It is easier to imagine the end of the world

Two quotes: 

“It is easier to imagine the end of the world than the end of capitalism.”

— Famously attributed to Slavoj Zizek. 

“Bourgeois society stands at the crossroads, either transition to socialism or regression into barbarism.”

— Friedrich Engels. 

In the past few years, I’ve been observing the encroachment of socialism into the political establishments of leading first-world nations, specifically the United States of America and the United Kingdom. In America, I watched Bernie Sanders battling to battle Trump, and in the UK, I watched Jeremy Corbyn battling David Cameron (then Theresa May, then Boris Johnson, and their lapdogs in the media). 

The left and the right moved ever towards their extremities, and it seemed like a final decisive battle was being waged between humanity, as embodied in socialism, and barbarism, as embodied in the barely-there corpse of capitalism we insisted on dragging around. I watched UK and US electoral politics from a distance yet I always felt certain, right up till the very end, that our candidate (the people’s candidate) must win. There’s no way that he can’t win — conditions are so obviously terrible all around us! How could anyone be blind to that? How could anyone at all vote for anyone but him, unless they’re voters from 1% who only make up 1% anyway so who cares?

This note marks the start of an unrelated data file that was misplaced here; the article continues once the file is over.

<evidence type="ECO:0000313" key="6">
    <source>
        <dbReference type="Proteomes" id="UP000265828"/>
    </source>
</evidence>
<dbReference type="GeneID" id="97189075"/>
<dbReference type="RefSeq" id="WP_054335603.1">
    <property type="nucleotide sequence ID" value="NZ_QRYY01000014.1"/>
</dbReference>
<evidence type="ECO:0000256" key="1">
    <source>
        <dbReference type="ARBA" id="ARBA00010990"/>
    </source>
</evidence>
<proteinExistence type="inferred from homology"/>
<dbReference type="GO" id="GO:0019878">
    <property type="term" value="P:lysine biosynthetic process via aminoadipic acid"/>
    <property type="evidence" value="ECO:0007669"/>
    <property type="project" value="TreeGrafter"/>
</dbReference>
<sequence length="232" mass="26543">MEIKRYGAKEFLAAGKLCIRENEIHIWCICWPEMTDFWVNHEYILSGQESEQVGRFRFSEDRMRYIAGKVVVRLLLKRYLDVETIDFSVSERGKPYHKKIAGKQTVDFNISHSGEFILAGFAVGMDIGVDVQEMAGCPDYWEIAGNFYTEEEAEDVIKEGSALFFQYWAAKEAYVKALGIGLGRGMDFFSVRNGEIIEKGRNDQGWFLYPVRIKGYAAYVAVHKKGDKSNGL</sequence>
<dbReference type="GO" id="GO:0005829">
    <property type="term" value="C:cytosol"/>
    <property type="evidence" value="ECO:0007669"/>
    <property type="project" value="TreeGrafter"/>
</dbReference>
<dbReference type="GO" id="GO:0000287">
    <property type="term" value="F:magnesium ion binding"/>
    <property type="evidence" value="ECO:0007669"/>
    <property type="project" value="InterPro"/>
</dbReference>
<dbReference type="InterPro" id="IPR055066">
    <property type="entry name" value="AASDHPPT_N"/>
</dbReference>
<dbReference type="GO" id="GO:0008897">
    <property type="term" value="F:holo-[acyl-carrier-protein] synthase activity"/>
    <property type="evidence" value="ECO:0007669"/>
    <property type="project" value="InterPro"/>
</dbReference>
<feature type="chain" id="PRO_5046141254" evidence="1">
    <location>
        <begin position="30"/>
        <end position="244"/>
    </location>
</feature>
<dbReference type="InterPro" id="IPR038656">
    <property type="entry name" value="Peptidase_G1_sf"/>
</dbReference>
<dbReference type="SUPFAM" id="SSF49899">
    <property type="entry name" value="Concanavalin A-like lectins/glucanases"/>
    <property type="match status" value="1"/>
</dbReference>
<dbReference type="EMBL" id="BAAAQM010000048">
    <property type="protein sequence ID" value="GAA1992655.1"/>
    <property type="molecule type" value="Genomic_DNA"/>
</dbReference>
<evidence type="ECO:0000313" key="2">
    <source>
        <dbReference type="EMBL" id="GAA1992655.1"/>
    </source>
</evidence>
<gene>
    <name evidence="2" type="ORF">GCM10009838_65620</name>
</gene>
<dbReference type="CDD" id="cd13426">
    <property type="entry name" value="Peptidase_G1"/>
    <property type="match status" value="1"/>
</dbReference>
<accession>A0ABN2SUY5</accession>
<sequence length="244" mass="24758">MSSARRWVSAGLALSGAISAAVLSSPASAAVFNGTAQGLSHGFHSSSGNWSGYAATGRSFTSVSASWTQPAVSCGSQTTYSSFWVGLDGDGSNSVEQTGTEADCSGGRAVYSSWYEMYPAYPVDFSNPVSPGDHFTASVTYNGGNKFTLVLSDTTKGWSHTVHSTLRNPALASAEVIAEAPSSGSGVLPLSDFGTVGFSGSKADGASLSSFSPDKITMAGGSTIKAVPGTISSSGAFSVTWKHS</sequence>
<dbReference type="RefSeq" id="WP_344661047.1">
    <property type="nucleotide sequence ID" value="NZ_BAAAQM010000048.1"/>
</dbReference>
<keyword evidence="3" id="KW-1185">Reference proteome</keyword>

Both times I’ve been proven wrong and both times, the idea that anyone would vote to maintain the status quo (or even to fight the status quo by moving right, as with Trump 2016) seemed shocking to me only up until the last minute. Maybe I just live in an echo chamber, maybe it’s difficult for me to separate what I want from what’s realistically possible. Campaign period is a huge frenzy of passion, hope, and propaganda, but the day before the election, when nothing is possible anymore, reality seems to return in a rush and settle heavily as the results come in. I thought Jeremy would win until he didn’t, and then his loss made sense; I thought Bernie might win the nomination until Joe started sweeping delegates, and the possibility already seems dead. 

In the first few days when lockdown measures started taking place all over the world and we started to feel the consequences of measures imposed desperately and recklessly in a state of crisis, I felt hopeful that this could be the start of something. With confused shock, the world watched every single thing that capitalism previously claimed was impossible become possible. Momentarily, it became easier to imagine the end of capitalism than the end of the world.